Thursday, April 26, 2012
University [of Minnesota] Looks to Remove Barriers to Open Textbooks
University of Minnesota officials have adopted popular parts of open textbook initiatives from across the country
Low-cost, open-content textbooks are universally popular on college campuses, but two burning questions have stunted the open textbook movement: Where can faculty and students find these resources, and how can they be sure the books are of the highest quality?
The University of Minnesota (UMN) set out to answer both questions with its April 23 introduction of the campus’s Open Academics textbook catalog, an online repository of textbooks with an open license that lets students read the books for free online, or order a printed version for a fraction of the usual textbook cost.
UMN’s open textbook library, with 90 books in stock, will first provide textbooks for the school’s largest introductory classes, with plans to expand to smaller courses in coming years.
UMN officials who assembled the Open Academics textbook catalog followed the example of the University of Massachusetts Amherst by offering $500 to any faculty member who would review or adopt an open book.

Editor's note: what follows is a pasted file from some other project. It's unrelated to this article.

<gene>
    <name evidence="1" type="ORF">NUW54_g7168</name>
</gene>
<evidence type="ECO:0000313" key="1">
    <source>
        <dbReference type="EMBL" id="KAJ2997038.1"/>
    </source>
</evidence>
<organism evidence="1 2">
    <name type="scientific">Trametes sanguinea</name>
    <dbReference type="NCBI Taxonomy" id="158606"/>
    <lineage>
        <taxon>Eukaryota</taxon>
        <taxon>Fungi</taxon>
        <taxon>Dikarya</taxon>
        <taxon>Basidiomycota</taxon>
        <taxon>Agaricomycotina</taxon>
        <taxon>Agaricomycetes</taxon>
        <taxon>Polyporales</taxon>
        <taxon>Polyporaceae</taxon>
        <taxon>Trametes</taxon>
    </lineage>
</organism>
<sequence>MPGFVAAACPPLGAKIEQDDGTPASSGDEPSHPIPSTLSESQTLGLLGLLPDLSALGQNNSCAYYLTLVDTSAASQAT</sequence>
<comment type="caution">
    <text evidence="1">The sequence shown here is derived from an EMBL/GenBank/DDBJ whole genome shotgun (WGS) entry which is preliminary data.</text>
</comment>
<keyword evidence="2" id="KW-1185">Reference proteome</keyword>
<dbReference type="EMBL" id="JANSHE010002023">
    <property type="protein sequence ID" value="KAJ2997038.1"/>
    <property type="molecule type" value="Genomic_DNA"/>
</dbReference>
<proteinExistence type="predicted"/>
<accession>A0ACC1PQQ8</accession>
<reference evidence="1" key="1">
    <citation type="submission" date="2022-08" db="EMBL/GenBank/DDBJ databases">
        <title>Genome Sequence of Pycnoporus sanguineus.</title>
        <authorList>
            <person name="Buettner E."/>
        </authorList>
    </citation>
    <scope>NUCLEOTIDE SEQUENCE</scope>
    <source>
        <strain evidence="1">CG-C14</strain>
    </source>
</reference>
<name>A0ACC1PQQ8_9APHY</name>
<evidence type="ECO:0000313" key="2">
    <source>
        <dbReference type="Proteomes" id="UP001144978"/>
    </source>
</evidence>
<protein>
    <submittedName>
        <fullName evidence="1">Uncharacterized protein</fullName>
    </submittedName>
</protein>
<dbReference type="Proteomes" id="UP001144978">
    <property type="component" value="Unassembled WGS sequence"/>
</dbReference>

UMN will ask professors from all campus departments to contribute to the review and adoption efforts and might partner with foundations to bring more experts into the textbook review process, said Dave Ernst, a university faculty member who headed the creation of the open-content catalog.
UMass Amherst’s Open Education Initiative last year awarded ten $1,000 grants to eight faculty members who developed low-cost technological alternatives to commercial textbooks that can cost upwards of $300 apiece. The school’s $10,000 grant program saved students more than $70,000 in 2011, according to a UMass Amherst announcement.
Low-cost, open-content textbooks are universally popular on college campuses, but two burning questions have stunted the open textbook movement: Where can faculty and students find these resources, and how can they be sure the books...
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